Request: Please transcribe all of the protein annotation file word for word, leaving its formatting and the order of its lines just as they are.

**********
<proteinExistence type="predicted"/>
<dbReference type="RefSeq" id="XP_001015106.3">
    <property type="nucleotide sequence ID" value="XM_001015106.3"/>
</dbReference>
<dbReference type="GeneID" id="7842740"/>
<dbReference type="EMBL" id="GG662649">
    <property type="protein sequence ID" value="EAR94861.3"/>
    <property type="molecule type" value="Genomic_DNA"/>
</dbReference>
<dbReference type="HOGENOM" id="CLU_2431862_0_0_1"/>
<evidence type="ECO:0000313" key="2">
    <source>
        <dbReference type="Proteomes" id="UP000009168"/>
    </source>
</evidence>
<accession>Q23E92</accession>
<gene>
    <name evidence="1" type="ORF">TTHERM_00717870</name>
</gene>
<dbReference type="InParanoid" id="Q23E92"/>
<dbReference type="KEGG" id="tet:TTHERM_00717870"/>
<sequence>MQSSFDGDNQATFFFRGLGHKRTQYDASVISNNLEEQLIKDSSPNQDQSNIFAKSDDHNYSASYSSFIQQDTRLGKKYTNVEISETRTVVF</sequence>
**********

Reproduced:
<proteinExistence type="predicted"/>
<dbReference type="RefSeq" id="XP_001015106.3">
    <property type="nucleotide sequence ID" value="XM_001015106.3"/>
</dbReference>
<dbReference type="GeneID" id="7842740"/>
<dbReference type="EMBL" id="GG662649">
    <property type="protein sequence ID" value="EAR94861.3"/>
    <property type="molecule type" value="Genomic_DNA"/>
</dbReference>
<dbReference type="HOGENOM" id="CLU_2431862_0_0_1"/>
<evidence type="ECO:0000313" key="2">
    <source>
        <dbReference type="Proteomes" id="UP000009168"/>
    </source>
</evidence>
<accession>Q23E92</accession>
<gene>
    <name evidence="1" type="ORF">TTHERM_00717870</name>
</gene>
<dbReference type="InParanoid" id="Q23E92"/>
<dbReference type="KEGG" id="tet:TTHERM_00717870"/>
<sequence>MQSSFDGDNQATFFFRGLGHKRTQYDASVISNNLEEQLIKDSSPNQDQSNIFAKSDDHNYSASYSSFIQQDTRLGKKYTNVEISETRTVVF</sequence>